3. Psyché et structures (26/03/93-20/06/93) 700 pages
This one is non-mathematical.

4. Maxwell equations.
Maltsiniotis mentioned that he was surprised to see that there was at best one mathematics book in G's home, but plenty of physics books.

5. Le problème du mal. (1993-1998) 
This one is huge (30.000 pages) and is non-mathematical.

Note that also the Mormoiron-gribouillis will be made public by the University of Montpellier, [5] or if you prefer video [6].

Finally, is the photo below what you think it is? Yep!

[1] :
[2] :
[3] :
[4] :
[5] :
[6] :
[7] :
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Do you know where one finds the videos?
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wOZ declares 2015 mathematically sound!

“2015 is mathematically sound.
20 is 4*5 and 15 is 3*5. 2015 is 5*13*31. 13 and 31 are reversed digit prime numbers.
In binary 2015 is 11111011111, a palindrome.
2015 is also 3737 in base 8 (octal) and 37 is the most special number of all in my opinion. For one thing, it’s the best age. For another, it’s the first irregular prime number!"

a math-happy 2015 :: lieven.
Woz wishes us all a 'mathematically sound' New Year
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The 'avis de décès' released by Grothendieck's family and friends, published in the local French newspaper 'La Depeche', on saturday november 15th.

It announces Grothendieck's cremation, on november 17th at 11.30h in the village of Pamiers, bordering the 'Camp du Vernet', where Grothendieck's father Sasha was imprisoned, before being deported to Auschwitz and murdered by the Nazis in 1942. 
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Please keep an eye on the GrothendieckCircle for updates

+Leila Schneps invested a lot of time over the years setting up the Grothendieck Circle website

Some material had to be removed a few years ago as per Groth's request.

I'm sure many of you will be as thrilled as I was to get this message from Leila:

"I have already started modifying the Grothendieck circle website and it will of course eventually return completely.  Plus many things will be added, as we will now have access to Grothendieck's correspondence and many other papers."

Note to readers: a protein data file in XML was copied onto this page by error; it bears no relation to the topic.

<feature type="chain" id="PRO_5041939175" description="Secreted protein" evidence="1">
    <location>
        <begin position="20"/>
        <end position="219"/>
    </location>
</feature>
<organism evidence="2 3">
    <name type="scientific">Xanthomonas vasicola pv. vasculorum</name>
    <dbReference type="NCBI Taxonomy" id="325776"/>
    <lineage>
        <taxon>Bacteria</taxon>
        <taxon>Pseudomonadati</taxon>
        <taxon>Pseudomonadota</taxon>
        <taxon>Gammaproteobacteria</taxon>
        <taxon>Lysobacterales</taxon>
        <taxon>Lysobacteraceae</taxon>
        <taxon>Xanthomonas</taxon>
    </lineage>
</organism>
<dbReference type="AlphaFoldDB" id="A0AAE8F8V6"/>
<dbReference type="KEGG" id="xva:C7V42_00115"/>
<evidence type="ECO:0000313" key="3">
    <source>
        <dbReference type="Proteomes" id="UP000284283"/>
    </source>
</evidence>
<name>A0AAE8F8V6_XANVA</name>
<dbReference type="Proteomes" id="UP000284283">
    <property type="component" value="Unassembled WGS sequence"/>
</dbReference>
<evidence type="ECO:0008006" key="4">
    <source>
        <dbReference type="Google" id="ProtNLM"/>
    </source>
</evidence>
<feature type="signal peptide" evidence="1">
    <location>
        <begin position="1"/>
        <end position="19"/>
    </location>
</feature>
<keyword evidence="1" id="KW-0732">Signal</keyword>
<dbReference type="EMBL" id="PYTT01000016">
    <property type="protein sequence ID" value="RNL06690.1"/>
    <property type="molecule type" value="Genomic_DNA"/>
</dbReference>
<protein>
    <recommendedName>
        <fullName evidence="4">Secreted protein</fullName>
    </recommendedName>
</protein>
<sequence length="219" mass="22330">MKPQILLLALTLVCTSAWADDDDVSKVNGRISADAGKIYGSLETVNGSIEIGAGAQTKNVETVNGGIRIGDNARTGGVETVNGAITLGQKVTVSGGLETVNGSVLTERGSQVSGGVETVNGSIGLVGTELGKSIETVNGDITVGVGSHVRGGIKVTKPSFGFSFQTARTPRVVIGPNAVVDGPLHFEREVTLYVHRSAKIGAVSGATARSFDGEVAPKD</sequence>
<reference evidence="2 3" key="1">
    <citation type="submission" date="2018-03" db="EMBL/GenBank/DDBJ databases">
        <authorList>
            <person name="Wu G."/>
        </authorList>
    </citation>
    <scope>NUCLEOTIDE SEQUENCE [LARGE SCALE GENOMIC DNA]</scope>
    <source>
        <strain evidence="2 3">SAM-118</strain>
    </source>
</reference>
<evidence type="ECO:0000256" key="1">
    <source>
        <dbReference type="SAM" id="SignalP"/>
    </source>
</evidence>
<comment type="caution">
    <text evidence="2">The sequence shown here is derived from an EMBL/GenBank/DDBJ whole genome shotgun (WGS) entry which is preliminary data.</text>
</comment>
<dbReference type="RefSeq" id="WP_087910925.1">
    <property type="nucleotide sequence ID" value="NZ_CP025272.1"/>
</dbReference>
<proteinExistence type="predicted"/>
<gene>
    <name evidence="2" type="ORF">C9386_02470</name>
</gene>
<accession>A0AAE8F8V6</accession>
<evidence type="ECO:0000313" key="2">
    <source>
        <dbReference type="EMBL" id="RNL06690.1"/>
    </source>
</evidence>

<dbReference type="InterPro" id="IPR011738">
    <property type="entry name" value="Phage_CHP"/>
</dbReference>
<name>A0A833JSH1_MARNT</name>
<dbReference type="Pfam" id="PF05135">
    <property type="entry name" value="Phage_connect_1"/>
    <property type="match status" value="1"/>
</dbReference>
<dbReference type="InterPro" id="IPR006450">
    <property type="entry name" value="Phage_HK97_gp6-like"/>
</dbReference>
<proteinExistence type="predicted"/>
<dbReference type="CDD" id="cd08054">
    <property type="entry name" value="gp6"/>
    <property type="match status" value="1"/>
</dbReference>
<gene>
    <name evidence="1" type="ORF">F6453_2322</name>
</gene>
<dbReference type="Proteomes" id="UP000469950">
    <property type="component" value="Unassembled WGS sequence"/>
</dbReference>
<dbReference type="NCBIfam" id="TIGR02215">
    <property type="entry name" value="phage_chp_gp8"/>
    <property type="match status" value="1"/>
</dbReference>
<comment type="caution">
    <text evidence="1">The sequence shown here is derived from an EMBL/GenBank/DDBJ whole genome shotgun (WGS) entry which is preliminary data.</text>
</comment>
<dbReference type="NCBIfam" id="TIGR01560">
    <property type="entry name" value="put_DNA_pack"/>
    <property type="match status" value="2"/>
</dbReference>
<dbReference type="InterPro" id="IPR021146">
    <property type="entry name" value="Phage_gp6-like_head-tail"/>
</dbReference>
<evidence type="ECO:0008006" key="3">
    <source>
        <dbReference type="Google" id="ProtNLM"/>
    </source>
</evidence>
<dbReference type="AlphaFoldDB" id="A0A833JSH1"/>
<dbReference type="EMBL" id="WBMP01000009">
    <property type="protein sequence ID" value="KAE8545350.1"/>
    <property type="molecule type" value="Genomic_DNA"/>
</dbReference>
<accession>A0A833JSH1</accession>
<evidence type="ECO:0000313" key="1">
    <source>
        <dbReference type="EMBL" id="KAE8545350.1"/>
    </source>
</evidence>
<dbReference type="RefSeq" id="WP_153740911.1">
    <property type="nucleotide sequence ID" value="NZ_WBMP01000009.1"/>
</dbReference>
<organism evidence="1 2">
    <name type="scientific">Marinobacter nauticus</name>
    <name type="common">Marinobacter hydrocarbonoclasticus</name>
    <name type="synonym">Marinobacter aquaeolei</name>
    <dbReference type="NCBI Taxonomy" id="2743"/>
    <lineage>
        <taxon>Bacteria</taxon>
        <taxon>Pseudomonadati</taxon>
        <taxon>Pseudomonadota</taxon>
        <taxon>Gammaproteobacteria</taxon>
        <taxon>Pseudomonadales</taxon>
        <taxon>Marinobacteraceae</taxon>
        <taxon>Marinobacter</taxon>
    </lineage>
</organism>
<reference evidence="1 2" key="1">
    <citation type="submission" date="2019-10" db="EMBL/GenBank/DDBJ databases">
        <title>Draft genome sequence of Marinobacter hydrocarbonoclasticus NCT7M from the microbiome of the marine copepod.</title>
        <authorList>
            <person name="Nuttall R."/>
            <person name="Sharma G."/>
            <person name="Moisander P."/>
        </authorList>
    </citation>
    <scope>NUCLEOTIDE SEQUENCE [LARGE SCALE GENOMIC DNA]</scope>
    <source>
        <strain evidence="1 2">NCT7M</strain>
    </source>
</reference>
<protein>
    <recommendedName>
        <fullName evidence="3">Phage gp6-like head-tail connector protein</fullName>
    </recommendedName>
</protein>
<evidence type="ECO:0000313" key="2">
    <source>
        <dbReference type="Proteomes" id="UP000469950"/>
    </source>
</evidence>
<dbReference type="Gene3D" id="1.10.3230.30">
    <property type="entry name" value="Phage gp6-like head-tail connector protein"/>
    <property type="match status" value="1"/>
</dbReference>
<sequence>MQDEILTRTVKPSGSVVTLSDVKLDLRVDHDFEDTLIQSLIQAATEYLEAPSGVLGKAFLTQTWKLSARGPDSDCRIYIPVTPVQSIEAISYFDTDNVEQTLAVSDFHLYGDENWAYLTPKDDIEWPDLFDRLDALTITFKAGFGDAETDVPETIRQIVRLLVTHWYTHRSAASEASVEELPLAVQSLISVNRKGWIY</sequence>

Leila already began to update the site, for example there's this new page on Groth's life in Lasserre:

I understand Leila is traveling to Lasserre tomorrow, presumably for Grothendieck's funeral. Hopefully she will eventually post something about it on the GrothendieckCircle (or, why not here on G+).

The village of Lasserre - 200 residents - where Grothendieck lived as a recluse for over 23 years. The house where he lived. He took loving care of the plants and flowers, bringing shoots indoors to nourish them in individual pots. He made soup from his dandelions and once, long ago, ...
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+Felipe Voloch : settled now. perhaps they took the site offline over the weekend to update some pages. The Lasserre-page sure has been updated.
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Grothendieck's last hideout

The past ten days I've been up in the French mountains (without internet access), not that far from the Ariege, so I'm just now catching up with all (blog)posts related to Grothendieck's death.
At our place, the morning of thursday november 13th was glorious!
Even though FranceInter kept telling horror stories about flooding in more southern departements, I can only hope that Grothendieck passed away in that morning sun.
About a year ago, on the occasion of Groth's 85th birthday, I ran a series of posts on places where he used to live, ending with his last known hideout:
At the time I didn't include the precise location of his house, but now that pictures of it are in the French press I feel free to suggest (if you are interested to know where Grothendieck spend his later years) to point your Google-earth or Google-maps (in streetview!) to:
lat 43.068254  lon 1.169080
Certains le considèrent comme «le plus grand mathématicien du XXe siècle». Alexandre Grothendieck est décédé jeudi. Il s'était installé à Lasserre pour s'isoler. Les habitants connaissaient l'existence de cet homme discret, sans le fréquenter. ...
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For the few persisting  #Mochizuki  watchers: there's some activity at the twitter feed
Chung Pang Mok is touring Universities with an "introductory" talk to IUTeich. he's scheduled at University of British Columbia, Duke, UCSC, MSRI, possibly others.
If someone attended and saw a glimpse of light towards the end of the tunnel, please share!
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Mathematician at UA
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mathematician by day, blogger by night
early adopter of noncommutative geometry, sceptic evangelist of the 'field with one element', passionate about a 400 year old chestnut farm somewhere in the Cevennes.